Have you ever been in a situation where you were unsure how much you should tip? This used to stump me all the time. I recently came across an article on CNN where they break down different services and how much you should ideally be tipping.

As a former waitress, I can tell you that getting stiffed on a tip is one of the worst feelings in the world. So how much should you really be tipping? Does it depend on how great the service was or do you tip the same amount no matter what?

There’s actually significant disagreement about how much to tip for even common services. For example, you know you should tip your waitress. But how much should you leave? Some claim that 10% is adequate. Others claim that 20% is standard. Which amount is correct? Let’s break it down…

Restaurants/Bars

  • Waiter/Waitress:
    15% of bill for adequate service
    20% for very good service
    No less than 10% for poor service
  • Take Out: No tip necessary unless they do something extra special
  • Wine Steward: 15% of cost of bottle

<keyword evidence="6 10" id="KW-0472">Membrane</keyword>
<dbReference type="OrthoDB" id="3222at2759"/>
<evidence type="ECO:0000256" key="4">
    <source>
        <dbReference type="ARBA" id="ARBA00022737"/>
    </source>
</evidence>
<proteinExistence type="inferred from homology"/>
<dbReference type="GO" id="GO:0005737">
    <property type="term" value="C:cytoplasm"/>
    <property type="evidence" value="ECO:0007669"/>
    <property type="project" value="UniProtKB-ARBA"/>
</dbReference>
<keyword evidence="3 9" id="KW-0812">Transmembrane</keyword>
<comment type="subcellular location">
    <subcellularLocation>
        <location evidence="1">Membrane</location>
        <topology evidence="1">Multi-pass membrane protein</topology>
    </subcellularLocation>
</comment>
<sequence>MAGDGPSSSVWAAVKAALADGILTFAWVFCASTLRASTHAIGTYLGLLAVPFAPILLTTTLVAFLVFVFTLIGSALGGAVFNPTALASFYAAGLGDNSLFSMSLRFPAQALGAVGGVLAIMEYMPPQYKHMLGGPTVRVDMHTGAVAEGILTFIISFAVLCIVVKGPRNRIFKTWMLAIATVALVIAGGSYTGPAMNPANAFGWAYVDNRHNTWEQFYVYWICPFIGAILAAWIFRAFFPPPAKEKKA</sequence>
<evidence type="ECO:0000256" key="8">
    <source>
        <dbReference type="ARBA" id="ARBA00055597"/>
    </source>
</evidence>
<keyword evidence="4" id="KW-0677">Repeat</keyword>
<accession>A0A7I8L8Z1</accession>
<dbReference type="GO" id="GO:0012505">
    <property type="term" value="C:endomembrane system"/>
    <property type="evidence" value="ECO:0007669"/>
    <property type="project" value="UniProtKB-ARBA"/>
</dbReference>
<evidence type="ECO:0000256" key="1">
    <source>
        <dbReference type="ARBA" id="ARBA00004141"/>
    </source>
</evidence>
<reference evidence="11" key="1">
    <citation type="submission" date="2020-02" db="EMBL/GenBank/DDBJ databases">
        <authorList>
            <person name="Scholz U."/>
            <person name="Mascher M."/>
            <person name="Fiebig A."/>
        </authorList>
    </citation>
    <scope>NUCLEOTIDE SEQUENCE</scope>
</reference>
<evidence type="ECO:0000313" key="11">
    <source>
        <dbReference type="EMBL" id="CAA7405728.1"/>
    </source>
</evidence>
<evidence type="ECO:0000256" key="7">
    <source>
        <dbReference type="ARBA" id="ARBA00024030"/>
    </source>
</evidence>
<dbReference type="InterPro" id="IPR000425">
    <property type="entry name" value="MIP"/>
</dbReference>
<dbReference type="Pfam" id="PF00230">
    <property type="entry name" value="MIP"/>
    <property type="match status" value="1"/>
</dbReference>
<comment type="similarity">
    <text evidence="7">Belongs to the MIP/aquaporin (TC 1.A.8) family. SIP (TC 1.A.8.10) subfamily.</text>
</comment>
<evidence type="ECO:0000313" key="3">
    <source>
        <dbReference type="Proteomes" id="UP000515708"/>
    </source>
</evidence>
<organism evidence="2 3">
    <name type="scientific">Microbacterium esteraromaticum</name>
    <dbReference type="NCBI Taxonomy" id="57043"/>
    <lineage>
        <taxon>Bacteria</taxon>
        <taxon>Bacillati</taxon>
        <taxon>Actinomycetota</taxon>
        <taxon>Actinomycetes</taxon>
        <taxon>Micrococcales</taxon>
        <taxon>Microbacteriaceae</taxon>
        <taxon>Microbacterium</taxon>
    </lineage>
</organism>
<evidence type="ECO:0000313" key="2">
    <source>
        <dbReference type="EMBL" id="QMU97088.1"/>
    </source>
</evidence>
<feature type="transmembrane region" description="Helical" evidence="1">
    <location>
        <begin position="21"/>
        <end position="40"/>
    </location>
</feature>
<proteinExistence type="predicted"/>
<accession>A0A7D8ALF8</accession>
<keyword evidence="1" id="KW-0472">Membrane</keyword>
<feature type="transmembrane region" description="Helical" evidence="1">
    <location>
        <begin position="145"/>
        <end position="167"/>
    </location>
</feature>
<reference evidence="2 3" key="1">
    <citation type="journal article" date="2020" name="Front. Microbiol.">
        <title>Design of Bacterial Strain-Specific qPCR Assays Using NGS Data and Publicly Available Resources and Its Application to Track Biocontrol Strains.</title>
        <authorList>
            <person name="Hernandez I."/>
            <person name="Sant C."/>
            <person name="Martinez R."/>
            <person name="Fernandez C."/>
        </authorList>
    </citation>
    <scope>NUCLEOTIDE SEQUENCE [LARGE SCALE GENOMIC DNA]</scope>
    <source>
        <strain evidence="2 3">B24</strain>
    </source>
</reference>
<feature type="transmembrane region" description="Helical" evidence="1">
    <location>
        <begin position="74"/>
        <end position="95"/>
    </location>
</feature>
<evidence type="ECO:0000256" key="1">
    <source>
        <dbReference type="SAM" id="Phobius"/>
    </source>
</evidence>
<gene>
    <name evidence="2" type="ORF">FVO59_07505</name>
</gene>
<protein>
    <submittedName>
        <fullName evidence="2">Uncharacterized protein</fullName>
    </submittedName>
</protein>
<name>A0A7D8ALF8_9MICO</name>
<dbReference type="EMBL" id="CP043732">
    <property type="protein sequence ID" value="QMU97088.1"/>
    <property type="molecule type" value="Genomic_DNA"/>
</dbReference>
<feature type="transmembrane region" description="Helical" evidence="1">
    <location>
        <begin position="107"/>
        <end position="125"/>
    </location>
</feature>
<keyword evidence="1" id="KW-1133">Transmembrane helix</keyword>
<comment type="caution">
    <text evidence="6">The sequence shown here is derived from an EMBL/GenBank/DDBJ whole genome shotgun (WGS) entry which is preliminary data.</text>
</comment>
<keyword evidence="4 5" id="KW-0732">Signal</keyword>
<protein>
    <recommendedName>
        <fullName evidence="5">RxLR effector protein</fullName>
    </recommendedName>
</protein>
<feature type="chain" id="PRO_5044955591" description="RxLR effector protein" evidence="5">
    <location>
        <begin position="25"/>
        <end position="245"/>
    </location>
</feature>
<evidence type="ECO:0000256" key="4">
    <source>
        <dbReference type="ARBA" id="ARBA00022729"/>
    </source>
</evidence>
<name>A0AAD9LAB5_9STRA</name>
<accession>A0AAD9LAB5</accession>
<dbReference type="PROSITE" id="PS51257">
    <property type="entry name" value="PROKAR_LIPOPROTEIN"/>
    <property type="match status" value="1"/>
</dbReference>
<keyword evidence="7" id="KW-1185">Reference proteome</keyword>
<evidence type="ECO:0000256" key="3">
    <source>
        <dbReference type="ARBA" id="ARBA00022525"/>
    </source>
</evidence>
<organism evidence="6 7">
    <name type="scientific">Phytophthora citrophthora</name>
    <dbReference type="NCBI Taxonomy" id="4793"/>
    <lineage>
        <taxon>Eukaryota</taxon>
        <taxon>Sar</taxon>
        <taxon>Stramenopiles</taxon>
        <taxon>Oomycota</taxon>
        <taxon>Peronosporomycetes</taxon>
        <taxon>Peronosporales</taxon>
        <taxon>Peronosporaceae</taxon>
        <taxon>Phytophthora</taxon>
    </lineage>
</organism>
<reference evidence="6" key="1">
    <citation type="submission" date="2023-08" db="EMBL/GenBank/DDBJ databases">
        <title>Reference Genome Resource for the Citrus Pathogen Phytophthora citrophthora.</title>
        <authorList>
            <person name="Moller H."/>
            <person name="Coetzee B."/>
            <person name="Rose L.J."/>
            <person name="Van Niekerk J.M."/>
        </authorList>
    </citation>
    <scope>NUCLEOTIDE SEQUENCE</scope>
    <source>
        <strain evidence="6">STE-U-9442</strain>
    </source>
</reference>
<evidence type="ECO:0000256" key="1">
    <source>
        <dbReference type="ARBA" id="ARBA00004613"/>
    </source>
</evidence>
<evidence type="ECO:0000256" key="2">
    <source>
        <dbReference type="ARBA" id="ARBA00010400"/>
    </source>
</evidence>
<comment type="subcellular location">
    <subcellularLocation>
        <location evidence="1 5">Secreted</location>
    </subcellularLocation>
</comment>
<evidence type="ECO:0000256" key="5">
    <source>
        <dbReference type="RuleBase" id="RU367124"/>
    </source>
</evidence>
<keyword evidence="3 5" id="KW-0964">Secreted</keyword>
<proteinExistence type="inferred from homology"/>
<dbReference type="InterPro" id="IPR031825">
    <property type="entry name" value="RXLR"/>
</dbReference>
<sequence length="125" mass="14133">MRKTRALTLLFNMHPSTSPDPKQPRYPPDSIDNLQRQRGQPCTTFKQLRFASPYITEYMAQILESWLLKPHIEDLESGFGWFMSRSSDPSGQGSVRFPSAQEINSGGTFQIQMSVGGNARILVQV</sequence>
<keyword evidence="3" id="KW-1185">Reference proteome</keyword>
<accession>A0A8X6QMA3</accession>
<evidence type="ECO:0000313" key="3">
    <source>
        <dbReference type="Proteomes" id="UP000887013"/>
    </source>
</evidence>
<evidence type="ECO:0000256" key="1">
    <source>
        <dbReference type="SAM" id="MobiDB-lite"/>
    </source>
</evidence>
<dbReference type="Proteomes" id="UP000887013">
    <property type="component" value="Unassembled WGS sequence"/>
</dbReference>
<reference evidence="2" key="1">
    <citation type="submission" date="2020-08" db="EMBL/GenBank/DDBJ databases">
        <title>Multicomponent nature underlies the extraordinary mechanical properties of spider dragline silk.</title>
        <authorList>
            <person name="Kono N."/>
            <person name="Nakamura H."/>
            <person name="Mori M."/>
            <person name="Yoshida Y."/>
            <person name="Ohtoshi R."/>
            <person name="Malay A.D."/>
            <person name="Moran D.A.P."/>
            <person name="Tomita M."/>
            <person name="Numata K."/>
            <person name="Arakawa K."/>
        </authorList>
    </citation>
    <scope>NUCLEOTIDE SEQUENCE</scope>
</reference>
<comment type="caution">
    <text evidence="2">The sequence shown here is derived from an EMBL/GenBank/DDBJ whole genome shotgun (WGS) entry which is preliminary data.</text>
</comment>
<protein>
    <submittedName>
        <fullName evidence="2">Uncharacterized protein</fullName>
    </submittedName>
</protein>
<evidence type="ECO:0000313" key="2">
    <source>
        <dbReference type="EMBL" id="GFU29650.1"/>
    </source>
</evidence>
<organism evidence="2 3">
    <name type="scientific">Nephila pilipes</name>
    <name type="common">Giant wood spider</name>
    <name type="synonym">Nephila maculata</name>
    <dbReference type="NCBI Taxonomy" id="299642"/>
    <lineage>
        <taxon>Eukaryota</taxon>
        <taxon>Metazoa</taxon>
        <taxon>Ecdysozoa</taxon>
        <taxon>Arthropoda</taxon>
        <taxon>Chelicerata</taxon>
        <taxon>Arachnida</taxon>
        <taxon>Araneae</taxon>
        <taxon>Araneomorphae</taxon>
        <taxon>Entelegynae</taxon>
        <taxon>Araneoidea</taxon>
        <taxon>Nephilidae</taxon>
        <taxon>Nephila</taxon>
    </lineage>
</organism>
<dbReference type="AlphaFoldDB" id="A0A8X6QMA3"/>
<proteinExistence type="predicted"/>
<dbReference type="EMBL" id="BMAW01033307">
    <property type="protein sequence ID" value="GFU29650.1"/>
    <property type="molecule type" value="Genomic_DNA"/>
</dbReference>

• Bartender: 15-20% of the tab, with minimum of 50 cents per soft drink, $1 per alcoholic drink
  • Room service: $5 minimum (unless gratuity is included in check)

Daily Life

  • Taxi Driver: Varies depending on locality. Assume 15% will be enough; an extra $1-2 for helping with bags
  • Parking valet or garage attendant: A wide range of opinions. Everyone agrees that you should pay when your car is retrieved. Some say to pay when it’s parked, too. Most sites say to tip $2, though some suggest $5.
  • Food Delivery Person: 10% of the bill, at least $1 for bills up to $10. Should tip 15-20% for a difficult delivery (example: bad weather)
  • Grocery Loader: Check with store policy if tips are accepted. If so tip $1-2 for bringing bags to your car.
  • Barber/Hairdresser: 15-20%
  • Manicurist: 15%
  • Staff at coffee/food retailers with tip jars: No tip required.

Just some helpful tips:

  • It’s always a good idea to have some extra cash in your wallet especially when you know you will be tipping a lot. Plus, you never know when a financial emergency could come about. It’s always better to be safe than sorry!
  • If you have a coupon or discount, your tip should be based on the total before the discount.
  • If you take up a restaurant table for a long time, tip extra.
  • My advice: If you can’t afford to tip, don’t go out to eat

 

Until Next Time,

Jessica M.

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